- Jemele Hill, ESPN.com, ESPN The Magazine
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Many athletes struggle to embrace social responsibility. Not every athlete is qualified to be the face of a cause. Certainly, not every athlete wants to be.
Christy Martin always has considered herself a reluctant role model. In Martin's mind, a role model is a parent or a teacher, someone who willingly accepts the heroic challenge of shaping people's lives.
Martin just wanted to fight.
But as much as she wanted to be just a boxer -- albeit the most famous female boxer ever -- she has come to see that she's in a position to be considerably more.
In November, the 42-year-old fighter was nearly killed in an alleged domestic violence incident with her husband.
Just two months later, Martin is back, and ready to box again. She's scheduled to fight Dakota Stone on March 12 in Las Vegas. And when she enters the ring this time, Martin won't be just a boxer. She'll be a survivor, too.
She was stabbed multiple times and shot in the alleged altercation with her husband, James Martin, in their Apopka, Fla., home. Martin was hospitalized for seven days. Doctors removed a bullet from her back just two weeks ago.
"It's important to me to show myself as well as other survivors, you just have to get up," Martin says. "You have to get up off the floor and take control of your life."
She says the best way she can do that is by resuming her boxing career, even though she admits some of the people closest to her initially were against the idea.
Martin (49-5-3, 31 KOs) didn't listen. And now she's scheduled to fight Stone in a six-round rematch at the MGM Grand. Martin's bout is on the undercard for the Miguel Cotto-Ricardo Mayorga junior middleweight title battle.
"It's more emotional and mental than physical," says Martin, who hasn't fought since her 10-round majority victory over Stone 18 months ago. "God blessed me. That's why I'm alive. There's a bigger plan for me than just getting back to boxing. Through boxing, I'll be able to help other people in tough life situations."
Domestic violence involving male athletes seems to happen with such regularity that many of us don't even pause when we see a headline anymore. Some of us haven't thought about the horrors of domestic violence since the O.J. Simpson trial.
In this case, a celebrated female athlete -- a boxer nonetheless -- endured something almost unimaginable. Authorities say James Martin, who trained Christy in the 1990s as she rose to boxing prominence, assaulted his wife for an hour and left her to die. According to prosecutors, he pistol-whipped her, slammed her head into the bedroom furniture and then shot her.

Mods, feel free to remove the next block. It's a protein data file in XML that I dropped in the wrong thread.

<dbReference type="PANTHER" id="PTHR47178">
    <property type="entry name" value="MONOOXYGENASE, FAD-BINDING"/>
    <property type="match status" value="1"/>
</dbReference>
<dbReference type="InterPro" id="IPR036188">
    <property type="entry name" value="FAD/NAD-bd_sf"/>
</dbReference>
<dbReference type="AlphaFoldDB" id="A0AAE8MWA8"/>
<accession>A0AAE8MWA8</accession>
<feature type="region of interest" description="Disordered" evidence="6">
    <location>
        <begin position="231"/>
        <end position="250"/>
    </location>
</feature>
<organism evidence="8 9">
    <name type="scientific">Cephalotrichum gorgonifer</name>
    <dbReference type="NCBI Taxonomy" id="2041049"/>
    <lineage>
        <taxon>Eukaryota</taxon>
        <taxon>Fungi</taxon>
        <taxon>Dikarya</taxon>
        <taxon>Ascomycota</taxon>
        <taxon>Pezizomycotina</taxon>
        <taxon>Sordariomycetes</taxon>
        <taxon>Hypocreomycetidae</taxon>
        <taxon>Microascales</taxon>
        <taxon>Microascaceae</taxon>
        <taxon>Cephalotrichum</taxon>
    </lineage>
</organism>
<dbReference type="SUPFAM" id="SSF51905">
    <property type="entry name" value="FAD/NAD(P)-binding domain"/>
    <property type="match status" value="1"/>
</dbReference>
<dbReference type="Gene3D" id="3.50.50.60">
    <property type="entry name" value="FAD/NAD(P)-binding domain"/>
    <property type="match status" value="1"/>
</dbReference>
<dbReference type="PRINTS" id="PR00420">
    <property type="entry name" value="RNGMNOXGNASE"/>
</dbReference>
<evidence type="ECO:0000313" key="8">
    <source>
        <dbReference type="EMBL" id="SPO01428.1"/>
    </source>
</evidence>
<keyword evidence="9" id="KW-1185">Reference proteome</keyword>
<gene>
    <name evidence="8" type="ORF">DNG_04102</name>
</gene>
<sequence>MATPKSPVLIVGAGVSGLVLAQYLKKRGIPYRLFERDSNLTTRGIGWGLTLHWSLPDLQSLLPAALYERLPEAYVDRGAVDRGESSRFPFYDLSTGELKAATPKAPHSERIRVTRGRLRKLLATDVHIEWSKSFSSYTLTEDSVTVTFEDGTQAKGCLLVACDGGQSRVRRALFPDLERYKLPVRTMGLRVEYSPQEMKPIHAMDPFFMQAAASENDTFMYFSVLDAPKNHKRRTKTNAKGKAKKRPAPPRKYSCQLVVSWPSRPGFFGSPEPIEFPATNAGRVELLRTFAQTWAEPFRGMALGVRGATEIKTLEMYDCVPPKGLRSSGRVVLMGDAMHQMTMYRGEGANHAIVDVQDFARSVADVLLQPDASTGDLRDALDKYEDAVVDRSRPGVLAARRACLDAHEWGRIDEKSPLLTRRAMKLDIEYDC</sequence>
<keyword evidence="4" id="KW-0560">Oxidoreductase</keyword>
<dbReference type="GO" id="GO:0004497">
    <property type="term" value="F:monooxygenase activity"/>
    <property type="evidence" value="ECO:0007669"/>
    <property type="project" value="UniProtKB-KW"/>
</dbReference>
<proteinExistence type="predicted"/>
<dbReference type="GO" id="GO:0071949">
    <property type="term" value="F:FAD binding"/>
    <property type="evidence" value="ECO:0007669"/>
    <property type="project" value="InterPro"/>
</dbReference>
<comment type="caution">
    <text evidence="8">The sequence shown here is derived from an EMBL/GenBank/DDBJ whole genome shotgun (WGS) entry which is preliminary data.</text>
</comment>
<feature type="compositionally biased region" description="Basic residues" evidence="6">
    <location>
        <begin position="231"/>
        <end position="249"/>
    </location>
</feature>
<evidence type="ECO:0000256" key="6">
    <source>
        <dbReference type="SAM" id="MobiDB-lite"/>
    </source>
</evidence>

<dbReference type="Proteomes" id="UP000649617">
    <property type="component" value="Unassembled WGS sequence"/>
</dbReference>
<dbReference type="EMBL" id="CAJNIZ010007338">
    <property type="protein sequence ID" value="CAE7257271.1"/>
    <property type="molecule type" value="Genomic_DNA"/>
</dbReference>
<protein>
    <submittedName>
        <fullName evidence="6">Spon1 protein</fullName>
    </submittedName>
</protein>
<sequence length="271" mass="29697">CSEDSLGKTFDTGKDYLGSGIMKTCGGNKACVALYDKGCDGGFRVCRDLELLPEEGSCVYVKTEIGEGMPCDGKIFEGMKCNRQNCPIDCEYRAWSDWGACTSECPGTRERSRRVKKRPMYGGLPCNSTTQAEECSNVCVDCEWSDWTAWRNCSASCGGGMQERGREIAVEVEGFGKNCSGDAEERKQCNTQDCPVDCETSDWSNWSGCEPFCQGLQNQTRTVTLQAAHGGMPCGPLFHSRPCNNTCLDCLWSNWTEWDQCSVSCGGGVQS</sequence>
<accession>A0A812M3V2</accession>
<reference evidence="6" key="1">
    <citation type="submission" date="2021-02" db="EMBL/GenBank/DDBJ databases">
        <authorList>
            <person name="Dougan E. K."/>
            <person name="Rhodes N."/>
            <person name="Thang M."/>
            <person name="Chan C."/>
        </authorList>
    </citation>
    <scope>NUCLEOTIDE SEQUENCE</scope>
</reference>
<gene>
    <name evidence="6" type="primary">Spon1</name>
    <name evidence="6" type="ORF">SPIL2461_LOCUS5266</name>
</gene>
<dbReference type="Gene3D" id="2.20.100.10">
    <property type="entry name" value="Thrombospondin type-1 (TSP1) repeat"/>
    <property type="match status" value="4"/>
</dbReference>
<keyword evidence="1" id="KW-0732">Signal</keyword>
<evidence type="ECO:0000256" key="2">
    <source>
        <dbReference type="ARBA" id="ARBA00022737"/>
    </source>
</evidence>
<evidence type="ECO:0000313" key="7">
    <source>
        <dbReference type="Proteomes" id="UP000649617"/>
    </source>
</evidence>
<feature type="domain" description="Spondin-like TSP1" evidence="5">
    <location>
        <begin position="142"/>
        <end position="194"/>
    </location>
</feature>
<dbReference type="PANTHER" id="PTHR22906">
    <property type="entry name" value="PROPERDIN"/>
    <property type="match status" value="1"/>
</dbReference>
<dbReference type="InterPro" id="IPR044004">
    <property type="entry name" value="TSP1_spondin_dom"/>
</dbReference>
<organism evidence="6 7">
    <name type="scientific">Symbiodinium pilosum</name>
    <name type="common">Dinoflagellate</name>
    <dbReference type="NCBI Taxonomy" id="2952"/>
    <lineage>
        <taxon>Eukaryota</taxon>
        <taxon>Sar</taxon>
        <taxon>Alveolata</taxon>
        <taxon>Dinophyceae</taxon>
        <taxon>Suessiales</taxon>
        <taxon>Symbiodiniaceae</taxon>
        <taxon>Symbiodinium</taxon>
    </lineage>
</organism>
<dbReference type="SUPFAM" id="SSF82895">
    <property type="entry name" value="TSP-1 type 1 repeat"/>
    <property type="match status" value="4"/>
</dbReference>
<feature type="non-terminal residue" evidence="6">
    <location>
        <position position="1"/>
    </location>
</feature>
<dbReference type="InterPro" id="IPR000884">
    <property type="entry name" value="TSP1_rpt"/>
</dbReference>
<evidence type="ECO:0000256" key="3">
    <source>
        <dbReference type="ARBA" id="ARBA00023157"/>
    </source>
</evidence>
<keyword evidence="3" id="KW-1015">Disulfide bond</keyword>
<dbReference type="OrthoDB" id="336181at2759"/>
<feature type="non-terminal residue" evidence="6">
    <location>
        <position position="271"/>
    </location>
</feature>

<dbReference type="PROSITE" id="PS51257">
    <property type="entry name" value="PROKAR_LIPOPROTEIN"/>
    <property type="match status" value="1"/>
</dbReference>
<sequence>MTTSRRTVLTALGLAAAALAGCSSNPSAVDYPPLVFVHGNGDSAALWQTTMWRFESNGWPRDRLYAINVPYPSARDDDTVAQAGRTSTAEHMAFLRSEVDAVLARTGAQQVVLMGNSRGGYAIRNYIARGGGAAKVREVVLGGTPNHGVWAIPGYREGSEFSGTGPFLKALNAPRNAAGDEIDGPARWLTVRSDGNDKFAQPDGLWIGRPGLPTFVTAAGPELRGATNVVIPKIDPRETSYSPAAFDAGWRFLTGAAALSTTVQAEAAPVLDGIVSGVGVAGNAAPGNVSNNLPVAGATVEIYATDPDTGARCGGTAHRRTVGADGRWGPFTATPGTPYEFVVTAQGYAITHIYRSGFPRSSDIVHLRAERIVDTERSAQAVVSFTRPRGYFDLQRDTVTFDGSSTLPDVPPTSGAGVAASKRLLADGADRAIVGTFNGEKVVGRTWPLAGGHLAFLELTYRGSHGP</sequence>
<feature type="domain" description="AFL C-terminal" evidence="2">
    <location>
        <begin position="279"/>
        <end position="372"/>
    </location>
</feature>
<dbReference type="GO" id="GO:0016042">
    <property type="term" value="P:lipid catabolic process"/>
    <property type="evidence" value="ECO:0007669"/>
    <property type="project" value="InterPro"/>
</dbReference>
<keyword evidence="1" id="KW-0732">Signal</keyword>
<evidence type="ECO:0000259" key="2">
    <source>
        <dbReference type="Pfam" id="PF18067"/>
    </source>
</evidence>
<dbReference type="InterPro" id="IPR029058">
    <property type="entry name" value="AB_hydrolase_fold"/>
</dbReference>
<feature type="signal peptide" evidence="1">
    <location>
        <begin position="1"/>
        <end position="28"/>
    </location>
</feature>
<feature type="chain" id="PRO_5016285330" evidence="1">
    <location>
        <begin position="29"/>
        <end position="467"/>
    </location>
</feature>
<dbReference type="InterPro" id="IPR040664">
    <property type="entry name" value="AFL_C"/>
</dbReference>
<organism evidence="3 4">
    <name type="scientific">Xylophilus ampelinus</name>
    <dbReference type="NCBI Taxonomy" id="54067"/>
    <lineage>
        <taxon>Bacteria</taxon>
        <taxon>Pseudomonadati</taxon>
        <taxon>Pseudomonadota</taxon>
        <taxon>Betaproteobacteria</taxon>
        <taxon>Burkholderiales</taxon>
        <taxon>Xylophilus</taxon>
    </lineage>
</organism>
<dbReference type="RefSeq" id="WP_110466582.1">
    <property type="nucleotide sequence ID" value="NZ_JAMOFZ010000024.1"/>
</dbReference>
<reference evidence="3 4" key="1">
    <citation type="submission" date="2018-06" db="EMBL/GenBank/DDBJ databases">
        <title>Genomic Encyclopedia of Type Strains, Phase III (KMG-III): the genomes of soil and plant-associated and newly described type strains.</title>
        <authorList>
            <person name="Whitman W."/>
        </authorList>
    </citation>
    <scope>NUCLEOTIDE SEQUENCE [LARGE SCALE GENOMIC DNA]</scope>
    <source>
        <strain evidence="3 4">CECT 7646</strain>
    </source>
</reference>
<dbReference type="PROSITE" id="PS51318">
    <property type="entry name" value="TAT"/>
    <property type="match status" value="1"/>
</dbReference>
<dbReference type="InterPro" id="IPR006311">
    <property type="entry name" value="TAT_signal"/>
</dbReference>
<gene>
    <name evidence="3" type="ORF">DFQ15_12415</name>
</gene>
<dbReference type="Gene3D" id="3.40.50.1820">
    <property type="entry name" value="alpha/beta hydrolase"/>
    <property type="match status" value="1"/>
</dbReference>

Her husband, who is in jail, has been charged with attempted first-degree murder and aggravated assault with a deadly weapon. His lawyer claimed in a court appearance last month that her client acted out of self-defense.
Martin won't comment about the attack or why it happened, since the case has yet to go to trial. But once she's able to speak freely about her situation, can you imagine the power of her testimony? Think of what it might mean to women who have been abused, and those men who have abused women.
Martin was once primarily motivated to return to boxing so she could earn her 50th victory. Now she understands there's something far more meaningful that can be achieved.
"The 50 wins have slid a little bit to the wayside," she says. "Just showing myself and the world that with God's blessing and a strong will, you can get up and regain the will in your life. That's what I see more important than the 50th win."
If Martin chooses to become a champion against domestic violence, this next stage of her life could potentially be more rewarding than anything she does in the ring.
I don't say that to minimize Martin's vast achievements as a fighter, which in 1996 put her on the cover of Sports Illustrated.
But even though she was once a reluctant role model, now she can be a genuine one. And that's even better.
Jemele Hill can be reached at firstname.lastname@example.org.
13hEric D. Williams